Nordea Bank has updated - and improved its outlook for economic growth in Finland. The bank says that it expects the Finnish economy to grow by three percent, more than double its previous assessment of 1.3 percent growth.
But in coming years, the bank says, growth will likely be slower and warned that this coming autumn's collective bargaining wage negotiations should not be based on what it called a temporary economic upswing.
The bank said that wages went up by two percentage points in Sweden and Germany this year, but noted that Finland should be more modest in its wage plans. The bank said if Finnish wages are set too high, it would result in damaging the country's competitiveness improvements and could potentially hurt Finnish exports.
In its outlook, Nordea also said that Finland cannot afford a government crisis or setbacks on planned reforms.
Nordea strategist's dismay
Over the weekend, the Finns Party elected anti-immigration stalwart Jussi Halla-aho as party chair - a development which has caused more than a bit of political turmoil and prompted news headlines of a potential governmental crisis.
On Monday Prime Minister Juha Sipilä is scheduled to meet with Halla-aho, National Coalition Party chair Petteri Orpo and others to figure out in which form the government will move forward.
Nordea's Chief Strategist Jan von Gerich told the business publication Talouselämä that he sees Finland's new political landscape as fraught with potential economic hazards.
"Just as the Finnish outlook was starting to look a bit better, a political crisis hits," von Gerich tweeted on Monday, with a link to an article he wrote on the topic.
In his Nordea-hosted post, von Gerich wrote:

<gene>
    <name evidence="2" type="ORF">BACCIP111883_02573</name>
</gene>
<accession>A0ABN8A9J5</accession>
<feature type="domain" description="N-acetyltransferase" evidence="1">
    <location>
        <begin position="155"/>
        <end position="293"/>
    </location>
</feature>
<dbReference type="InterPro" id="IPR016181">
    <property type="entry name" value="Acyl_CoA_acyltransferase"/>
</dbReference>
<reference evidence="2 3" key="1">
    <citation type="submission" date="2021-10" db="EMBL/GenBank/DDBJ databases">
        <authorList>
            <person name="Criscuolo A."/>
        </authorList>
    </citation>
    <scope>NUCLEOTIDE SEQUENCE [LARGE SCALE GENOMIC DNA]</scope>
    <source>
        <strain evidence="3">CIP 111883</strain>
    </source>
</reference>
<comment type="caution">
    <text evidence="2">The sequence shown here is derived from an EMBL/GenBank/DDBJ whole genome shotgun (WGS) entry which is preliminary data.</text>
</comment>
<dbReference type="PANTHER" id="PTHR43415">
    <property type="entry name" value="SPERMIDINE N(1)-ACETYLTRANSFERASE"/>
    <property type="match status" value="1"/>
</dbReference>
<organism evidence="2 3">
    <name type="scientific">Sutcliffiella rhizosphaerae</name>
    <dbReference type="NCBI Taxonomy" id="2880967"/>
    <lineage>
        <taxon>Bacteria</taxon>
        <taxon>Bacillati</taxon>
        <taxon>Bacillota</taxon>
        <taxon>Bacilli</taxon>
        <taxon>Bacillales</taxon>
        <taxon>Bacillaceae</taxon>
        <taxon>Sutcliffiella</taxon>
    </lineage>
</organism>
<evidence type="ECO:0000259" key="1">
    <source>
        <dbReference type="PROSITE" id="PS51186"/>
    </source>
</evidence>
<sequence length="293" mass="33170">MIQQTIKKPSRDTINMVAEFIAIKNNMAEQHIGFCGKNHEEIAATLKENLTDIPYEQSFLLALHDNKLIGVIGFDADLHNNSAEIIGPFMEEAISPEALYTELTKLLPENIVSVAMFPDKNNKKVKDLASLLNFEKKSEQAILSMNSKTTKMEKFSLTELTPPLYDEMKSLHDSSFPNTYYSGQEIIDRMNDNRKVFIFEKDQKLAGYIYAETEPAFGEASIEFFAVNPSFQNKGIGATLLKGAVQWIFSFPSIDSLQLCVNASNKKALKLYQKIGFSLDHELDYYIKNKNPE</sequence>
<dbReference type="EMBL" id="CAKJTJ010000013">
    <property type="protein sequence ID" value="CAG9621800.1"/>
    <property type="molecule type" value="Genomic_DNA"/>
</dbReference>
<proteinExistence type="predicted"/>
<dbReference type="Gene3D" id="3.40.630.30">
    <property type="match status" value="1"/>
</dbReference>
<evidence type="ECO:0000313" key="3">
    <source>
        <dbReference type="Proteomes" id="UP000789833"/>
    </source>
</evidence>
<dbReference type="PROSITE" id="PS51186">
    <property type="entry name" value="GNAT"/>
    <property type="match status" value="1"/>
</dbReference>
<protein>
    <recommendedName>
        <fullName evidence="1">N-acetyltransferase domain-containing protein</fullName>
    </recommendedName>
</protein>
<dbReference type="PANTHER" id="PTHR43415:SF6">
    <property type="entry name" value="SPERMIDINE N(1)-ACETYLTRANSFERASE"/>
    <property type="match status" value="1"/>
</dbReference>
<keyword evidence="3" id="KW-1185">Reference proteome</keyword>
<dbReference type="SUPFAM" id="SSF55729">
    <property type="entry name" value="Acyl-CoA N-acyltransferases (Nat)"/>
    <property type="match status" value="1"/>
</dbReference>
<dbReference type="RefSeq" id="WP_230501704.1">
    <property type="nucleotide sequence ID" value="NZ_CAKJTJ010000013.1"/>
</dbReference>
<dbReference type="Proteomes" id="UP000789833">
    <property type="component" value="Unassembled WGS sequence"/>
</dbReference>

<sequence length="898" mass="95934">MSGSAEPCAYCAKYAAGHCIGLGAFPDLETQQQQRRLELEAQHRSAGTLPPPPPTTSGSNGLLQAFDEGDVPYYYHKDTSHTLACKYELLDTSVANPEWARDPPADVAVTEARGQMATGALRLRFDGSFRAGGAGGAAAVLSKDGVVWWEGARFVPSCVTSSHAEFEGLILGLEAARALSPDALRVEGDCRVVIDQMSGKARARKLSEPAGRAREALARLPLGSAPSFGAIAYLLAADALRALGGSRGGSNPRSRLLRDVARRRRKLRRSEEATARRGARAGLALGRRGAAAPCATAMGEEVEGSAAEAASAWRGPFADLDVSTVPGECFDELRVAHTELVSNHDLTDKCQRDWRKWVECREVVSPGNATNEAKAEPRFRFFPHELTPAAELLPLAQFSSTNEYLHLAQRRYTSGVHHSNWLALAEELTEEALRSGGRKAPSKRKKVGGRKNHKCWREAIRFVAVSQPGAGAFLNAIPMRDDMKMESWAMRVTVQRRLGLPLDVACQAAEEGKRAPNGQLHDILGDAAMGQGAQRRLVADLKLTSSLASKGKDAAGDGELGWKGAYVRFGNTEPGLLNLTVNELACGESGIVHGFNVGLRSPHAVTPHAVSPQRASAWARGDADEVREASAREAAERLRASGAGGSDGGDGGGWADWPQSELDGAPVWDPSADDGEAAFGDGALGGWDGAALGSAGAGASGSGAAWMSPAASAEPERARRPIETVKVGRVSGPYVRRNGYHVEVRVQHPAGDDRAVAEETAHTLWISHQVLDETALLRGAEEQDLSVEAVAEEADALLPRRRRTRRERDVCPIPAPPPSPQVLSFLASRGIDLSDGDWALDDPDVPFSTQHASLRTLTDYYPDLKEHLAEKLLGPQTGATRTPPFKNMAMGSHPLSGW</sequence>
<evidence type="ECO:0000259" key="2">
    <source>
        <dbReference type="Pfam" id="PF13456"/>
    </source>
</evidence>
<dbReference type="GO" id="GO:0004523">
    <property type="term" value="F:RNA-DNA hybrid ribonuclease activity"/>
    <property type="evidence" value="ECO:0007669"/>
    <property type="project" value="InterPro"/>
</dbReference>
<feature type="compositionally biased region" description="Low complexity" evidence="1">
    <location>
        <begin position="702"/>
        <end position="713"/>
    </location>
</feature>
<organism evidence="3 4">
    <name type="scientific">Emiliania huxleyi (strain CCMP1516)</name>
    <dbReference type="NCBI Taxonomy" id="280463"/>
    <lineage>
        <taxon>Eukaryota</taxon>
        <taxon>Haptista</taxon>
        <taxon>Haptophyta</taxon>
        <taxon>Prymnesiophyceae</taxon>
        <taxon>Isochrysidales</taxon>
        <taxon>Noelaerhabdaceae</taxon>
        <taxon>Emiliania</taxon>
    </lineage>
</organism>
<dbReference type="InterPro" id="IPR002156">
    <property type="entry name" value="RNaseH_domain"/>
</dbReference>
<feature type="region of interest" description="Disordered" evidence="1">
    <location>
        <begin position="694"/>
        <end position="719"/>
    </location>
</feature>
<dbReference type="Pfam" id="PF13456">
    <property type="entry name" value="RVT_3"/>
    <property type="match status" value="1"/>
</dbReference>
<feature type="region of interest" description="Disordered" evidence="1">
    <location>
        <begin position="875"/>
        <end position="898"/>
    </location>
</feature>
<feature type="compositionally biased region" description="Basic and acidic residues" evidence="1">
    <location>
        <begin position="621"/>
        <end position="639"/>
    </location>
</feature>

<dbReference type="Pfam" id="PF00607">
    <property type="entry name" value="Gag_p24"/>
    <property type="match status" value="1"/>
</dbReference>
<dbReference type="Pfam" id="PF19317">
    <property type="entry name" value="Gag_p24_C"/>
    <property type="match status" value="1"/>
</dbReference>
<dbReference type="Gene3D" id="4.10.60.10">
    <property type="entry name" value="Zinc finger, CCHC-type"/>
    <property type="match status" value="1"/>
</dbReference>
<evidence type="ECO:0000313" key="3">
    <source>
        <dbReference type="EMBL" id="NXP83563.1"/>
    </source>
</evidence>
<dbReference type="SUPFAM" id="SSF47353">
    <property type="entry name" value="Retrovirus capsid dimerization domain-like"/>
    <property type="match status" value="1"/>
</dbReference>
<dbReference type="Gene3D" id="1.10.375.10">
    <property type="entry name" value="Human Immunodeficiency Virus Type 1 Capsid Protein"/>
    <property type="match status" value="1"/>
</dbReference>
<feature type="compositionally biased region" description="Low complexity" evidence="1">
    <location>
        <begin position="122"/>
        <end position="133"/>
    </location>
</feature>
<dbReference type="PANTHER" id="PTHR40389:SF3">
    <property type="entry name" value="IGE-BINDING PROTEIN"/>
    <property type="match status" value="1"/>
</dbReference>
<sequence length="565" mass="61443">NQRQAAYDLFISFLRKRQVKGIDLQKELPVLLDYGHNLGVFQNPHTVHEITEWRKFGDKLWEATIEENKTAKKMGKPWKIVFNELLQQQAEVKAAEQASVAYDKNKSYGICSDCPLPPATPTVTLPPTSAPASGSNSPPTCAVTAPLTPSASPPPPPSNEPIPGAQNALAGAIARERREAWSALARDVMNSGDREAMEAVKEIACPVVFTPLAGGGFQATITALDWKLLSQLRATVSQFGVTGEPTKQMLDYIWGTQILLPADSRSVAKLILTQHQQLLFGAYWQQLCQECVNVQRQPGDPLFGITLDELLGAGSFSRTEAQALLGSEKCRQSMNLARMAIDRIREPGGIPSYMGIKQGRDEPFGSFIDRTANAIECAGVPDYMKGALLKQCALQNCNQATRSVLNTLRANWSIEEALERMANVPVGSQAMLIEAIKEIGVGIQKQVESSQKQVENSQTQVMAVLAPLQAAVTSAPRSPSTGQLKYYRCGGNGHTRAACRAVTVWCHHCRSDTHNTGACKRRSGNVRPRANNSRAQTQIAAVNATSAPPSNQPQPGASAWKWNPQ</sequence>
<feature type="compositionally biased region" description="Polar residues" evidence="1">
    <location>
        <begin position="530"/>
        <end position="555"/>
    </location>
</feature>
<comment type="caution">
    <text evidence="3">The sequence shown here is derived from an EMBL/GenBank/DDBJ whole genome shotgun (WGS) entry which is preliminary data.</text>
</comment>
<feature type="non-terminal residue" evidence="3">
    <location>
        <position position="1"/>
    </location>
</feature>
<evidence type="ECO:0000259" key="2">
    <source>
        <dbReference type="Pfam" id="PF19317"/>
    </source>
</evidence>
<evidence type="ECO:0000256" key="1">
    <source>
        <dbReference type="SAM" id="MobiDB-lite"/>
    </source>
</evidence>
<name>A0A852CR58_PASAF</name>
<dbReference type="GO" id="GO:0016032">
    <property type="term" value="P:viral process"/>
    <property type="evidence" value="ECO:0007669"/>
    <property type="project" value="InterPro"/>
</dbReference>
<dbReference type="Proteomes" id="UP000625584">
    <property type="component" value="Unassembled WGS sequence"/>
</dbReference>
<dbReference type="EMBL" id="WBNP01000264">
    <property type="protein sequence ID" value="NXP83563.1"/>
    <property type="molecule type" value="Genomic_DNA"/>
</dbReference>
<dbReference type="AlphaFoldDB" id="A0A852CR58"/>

"Just as it was starting to look better after years of disappointments, a government crisis emerges to threaten the Finnish outlook. While we don’t expect big near-term market moves, another delay of needed reforms would hurt the medium-term outlook," he wrote.
"Ever since the Finns Party, currently the second-largest government party, moderated its stance in preparations to join the government, Finland has lacked an extreme alternative in a sense most other European countries currently have. All this changed during the weekend, as the Finns party elected Jussi Halla-aho its leader. While his election was not a big surprise, it will have big consequences," von Gerich wrote.
von Gerich told Talouselämä that even if the government remains intact, it is unlikely that it will be unified, saying that Halla-aho's victory would be a setback for government's ongoing reform plans - which have been in the works for more than two years.
Improved global economy helps
Nordea attributed its improved 2017 outlook to the recent brightening of the global economy as well as improved domestic export figures.
The bank said it believes that the global economy will likely continue its upward swing until the end of the decade. It said that Finland's export numbers were exceptionally strong, saying that similarly good figures have not been seen since the beginning of the financial crisis.